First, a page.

As we all know, basically all tours have been - rightfully - postponed. What this means, of course, is that the artists are all stuck at home doing very, very little. For once in their lives, they are just like us; in this case, being forced to stay at home because there's a deadly virus sweeping the planet. Sometimes we wish our heroes could come back down to Earth a bit, although a situation like this is not exactly the best way for that to happen.
But there is one ray of light in all this, one bit of good news for us music lovers: because the artists aren't touring, they're doing the one other thing they are able to do - writing. With all this free time they now have, they're picking up their guitars, opening their notepads and getting some ideas down before they head into a studio. Hell, many of them will be able to record at home!
Lzzy Hale is one example. Whilst recording a video for Radio.com's 'Home Schooled' series, she says that "some of the things that I have been doing while I have been locking myself away in my own house, number one has been writing another Halestorm record!" That's at least one confirmation from an artist that they are spending their time wisely!
Feeder's Grant Nicholas is also doing this, though in fairness this is no different for him; the last few Feeder albums, as well as his solo records, have all been recorded in his home studio, 'The Treehouse'. His latest update, simply saying "recording", was on 5th March, so we can safely assume that he is still at home working away on the next Feeder record.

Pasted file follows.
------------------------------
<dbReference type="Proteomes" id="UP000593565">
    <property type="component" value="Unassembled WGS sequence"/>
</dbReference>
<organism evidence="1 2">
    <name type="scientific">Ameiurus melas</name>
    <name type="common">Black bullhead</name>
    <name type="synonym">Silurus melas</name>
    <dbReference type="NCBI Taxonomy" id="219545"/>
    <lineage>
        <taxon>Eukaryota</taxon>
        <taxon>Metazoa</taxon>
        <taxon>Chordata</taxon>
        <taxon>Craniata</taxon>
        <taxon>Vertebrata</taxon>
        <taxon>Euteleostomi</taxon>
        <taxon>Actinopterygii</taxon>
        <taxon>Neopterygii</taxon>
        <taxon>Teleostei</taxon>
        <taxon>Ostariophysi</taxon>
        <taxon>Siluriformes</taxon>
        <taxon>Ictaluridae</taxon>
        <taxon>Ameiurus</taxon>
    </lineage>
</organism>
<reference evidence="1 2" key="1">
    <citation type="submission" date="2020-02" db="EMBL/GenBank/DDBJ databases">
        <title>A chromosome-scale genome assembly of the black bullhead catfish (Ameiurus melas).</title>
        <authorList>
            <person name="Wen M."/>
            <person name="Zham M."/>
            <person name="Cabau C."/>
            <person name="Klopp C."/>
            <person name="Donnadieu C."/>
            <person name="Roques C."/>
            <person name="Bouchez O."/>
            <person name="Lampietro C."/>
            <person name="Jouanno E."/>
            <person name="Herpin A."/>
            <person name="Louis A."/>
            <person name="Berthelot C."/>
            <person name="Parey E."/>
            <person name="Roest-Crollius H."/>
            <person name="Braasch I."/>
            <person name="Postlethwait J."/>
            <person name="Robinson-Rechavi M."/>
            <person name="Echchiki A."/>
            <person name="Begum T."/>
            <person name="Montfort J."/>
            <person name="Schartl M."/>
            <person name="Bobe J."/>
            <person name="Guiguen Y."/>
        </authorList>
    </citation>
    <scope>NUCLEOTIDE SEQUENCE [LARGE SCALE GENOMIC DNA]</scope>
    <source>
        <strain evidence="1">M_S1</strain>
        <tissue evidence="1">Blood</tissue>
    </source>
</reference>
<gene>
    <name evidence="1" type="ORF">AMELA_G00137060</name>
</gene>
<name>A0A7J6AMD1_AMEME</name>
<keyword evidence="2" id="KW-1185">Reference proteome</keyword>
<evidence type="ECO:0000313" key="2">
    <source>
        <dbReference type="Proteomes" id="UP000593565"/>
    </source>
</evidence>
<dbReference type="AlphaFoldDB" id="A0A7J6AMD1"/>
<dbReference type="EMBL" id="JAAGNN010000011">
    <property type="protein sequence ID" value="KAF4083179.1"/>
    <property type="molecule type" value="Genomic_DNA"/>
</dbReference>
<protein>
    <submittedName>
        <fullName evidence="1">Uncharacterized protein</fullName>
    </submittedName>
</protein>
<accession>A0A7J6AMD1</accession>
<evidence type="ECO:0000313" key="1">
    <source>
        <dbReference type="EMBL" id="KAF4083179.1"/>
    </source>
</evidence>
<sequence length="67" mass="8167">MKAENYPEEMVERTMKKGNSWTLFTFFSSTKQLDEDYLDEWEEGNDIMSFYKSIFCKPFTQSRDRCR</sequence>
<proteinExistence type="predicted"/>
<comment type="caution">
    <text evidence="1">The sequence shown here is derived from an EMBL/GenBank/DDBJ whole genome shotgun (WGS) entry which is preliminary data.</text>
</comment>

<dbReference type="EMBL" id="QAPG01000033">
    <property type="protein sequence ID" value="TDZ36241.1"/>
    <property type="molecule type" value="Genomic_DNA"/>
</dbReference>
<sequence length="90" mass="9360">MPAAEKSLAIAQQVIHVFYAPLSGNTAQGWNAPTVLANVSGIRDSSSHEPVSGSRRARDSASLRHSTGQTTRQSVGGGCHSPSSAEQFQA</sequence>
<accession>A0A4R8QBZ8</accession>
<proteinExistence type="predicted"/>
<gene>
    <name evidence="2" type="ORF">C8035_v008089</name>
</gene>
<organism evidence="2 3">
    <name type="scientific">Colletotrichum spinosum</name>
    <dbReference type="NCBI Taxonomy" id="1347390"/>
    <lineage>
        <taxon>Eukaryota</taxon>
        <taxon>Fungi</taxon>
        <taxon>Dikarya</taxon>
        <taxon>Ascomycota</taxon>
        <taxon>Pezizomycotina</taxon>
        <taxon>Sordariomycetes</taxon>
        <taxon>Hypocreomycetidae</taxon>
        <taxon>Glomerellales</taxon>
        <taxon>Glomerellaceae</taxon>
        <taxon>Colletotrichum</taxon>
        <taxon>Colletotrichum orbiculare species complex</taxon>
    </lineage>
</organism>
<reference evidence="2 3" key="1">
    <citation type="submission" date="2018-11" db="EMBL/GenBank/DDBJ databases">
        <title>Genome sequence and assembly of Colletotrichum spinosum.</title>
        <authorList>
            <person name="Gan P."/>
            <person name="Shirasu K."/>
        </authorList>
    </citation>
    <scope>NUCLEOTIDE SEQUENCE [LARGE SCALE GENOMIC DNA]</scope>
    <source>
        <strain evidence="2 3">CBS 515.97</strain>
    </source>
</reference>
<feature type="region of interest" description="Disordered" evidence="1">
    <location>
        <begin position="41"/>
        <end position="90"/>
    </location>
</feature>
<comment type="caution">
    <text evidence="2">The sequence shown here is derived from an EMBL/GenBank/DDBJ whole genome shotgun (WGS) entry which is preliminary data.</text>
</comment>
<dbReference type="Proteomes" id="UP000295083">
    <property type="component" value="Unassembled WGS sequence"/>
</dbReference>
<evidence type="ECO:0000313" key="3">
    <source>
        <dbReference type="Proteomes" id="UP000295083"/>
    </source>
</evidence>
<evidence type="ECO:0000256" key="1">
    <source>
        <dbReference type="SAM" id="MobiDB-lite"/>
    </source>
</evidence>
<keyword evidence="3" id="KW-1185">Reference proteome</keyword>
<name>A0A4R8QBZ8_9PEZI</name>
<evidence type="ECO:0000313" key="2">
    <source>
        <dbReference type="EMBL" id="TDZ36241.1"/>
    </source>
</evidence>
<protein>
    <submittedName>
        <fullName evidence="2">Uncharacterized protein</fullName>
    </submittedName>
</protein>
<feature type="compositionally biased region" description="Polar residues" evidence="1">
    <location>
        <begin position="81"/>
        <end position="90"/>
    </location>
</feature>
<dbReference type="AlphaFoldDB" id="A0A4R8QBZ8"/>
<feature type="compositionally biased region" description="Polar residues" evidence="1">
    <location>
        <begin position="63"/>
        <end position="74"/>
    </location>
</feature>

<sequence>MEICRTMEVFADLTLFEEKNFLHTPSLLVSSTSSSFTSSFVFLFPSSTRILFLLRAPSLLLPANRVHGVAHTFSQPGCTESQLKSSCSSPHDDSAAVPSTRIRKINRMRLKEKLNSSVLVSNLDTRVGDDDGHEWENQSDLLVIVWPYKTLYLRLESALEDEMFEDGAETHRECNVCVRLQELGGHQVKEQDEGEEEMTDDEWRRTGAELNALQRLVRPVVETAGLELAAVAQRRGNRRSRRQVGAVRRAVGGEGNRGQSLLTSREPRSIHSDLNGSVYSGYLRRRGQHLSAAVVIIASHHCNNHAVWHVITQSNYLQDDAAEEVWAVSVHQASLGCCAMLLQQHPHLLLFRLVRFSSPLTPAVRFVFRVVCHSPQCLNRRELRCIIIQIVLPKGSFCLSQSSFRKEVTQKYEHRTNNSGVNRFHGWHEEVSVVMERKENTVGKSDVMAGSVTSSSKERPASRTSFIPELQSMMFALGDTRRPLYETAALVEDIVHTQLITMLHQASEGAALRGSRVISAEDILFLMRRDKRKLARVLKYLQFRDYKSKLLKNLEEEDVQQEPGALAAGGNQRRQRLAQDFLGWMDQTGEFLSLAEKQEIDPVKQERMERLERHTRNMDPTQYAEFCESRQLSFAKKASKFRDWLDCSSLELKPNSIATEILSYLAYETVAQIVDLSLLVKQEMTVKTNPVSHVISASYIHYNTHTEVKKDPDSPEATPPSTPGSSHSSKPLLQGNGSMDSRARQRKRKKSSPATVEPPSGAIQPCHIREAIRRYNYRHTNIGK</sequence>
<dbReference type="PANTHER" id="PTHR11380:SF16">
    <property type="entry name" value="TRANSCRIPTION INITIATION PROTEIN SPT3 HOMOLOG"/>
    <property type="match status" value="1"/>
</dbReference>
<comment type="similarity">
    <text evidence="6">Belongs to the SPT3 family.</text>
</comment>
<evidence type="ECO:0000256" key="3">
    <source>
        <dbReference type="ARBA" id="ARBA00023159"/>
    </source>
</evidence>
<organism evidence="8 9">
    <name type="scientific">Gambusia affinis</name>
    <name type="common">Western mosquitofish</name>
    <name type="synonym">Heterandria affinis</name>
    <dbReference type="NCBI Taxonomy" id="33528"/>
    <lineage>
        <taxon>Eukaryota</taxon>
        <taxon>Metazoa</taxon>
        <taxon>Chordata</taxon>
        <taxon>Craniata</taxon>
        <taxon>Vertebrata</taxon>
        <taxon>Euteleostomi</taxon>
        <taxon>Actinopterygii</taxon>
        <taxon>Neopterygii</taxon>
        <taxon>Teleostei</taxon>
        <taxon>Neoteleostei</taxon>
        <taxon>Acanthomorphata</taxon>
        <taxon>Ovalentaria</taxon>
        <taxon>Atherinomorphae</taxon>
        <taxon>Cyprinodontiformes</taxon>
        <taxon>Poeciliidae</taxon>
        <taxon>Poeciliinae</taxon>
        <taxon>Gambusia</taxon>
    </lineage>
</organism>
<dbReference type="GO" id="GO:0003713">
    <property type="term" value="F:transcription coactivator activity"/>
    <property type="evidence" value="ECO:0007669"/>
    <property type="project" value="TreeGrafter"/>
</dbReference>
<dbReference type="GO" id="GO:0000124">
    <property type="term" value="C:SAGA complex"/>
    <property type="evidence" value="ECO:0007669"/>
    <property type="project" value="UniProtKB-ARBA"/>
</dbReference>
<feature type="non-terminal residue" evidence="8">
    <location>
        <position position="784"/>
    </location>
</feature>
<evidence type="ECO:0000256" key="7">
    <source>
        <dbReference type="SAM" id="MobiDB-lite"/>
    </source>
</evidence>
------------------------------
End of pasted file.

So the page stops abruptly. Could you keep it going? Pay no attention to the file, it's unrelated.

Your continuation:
Nina Nesbitt, however, has gone in a slightly different direction. Having originally planned to go to Sweden for a dedicated songwriting trip (she has Swedish heritage), she was forced to return home by the crisis. She is now, for all intents and purposes, memeing; writing mini-songs using only sounds made by objects in her own home. Though it's amusing to watch, it's also rather clever and shows that anything can be an instrument if you know what you're doing.
It's not all plain sailing. Nu-metal band Trapt - or rather, their frontman - had a full-on meltdown, sending over 300 tweets in a recent 48-hour cacophany of nonsense. It's fun to read, here's just a few of the tweets. For seemingly no reason whatsoever, the man lost it. Quarantine must be getting to him.
The good news, then, is that in around six to twelve months' time, we can likely expect a cascade of new music. Artists around the world will be sat writing new material right now, and if they can find a means to record, some of this new music will come sooner rather than later. Every cloud has a silver lining, and for now, the lack of tours will lead to a surge in new music in the coming months. That's something else to keep us going.
Stay indoors, people.